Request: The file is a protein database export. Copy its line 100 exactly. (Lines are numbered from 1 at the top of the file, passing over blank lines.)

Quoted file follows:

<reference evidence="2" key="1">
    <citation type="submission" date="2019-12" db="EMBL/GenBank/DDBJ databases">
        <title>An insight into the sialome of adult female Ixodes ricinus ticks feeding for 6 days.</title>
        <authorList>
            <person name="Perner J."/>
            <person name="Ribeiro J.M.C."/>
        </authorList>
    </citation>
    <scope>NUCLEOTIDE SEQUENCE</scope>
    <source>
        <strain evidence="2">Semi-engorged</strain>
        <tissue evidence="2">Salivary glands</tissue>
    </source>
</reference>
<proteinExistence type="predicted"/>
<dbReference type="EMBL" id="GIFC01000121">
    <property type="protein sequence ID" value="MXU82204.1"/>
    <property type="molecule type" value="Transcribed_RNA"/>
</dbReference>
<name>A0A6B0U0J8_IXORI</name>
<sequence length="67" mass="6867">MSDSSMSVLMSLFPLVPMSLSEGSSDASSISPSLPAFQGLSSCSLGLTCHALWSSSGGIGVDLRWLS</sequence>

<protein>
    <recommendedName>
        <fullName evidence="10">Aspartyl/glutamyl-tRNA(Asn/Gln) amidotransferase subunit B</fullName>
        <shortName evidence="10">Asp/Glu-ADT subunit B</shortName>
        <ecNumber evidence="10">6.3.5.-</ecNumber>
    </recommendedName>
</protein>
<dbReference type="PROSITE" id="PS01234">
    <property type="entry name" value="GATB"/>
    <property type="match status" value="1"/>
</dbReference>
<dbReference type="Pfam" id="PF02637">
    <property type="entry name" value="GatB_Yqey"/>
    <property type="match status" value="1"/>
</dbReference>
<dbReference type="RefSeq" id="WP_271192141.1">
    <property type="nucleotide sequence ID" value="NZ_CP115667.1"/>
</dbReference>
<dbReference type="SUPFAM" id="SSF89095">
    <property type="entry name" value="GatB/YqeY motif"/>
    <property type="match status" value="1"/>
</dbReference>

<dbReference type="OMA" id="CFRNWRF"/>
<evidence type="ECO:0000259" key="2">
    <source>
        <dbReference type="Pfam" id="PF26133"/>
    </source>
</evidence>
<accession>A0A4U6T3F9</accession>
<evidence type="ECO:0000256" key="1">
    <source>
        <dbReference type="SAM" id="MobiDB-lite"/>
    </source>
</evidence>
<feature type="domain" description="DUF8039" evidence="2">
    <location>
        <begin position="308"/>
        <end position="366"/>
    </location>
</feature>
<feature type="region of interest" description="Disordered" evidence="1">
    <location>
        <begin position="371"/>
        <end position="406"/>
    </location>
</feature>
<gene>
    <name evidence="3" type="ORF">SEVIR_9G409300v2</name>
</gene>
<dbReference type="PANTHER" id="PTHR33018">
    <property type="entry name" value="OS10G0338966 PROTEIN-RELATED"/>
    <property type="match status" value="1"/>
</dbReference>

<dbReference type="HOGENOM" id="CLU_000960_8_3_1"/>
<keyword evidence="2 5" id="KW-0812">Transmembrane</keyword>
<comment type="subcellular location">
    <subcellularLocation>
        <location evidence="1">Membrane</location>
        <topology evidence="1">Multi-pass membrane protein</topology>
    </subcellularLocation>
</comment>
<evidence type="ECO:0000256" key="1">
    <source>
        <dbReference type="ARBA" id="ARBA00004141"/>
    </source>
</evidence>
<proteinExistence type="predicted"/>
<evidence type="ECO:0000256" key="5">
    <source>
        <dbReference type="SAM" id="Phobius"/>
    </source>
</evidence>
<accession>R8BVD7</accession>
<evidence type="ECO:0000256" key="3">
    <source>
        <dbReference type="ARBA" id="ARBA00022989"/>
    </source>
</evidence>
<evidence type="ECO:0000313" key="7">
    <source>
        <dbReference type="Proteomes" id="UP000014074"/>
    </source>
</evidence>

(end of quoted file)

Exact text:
<evidence type="ECO:0000313" key="7">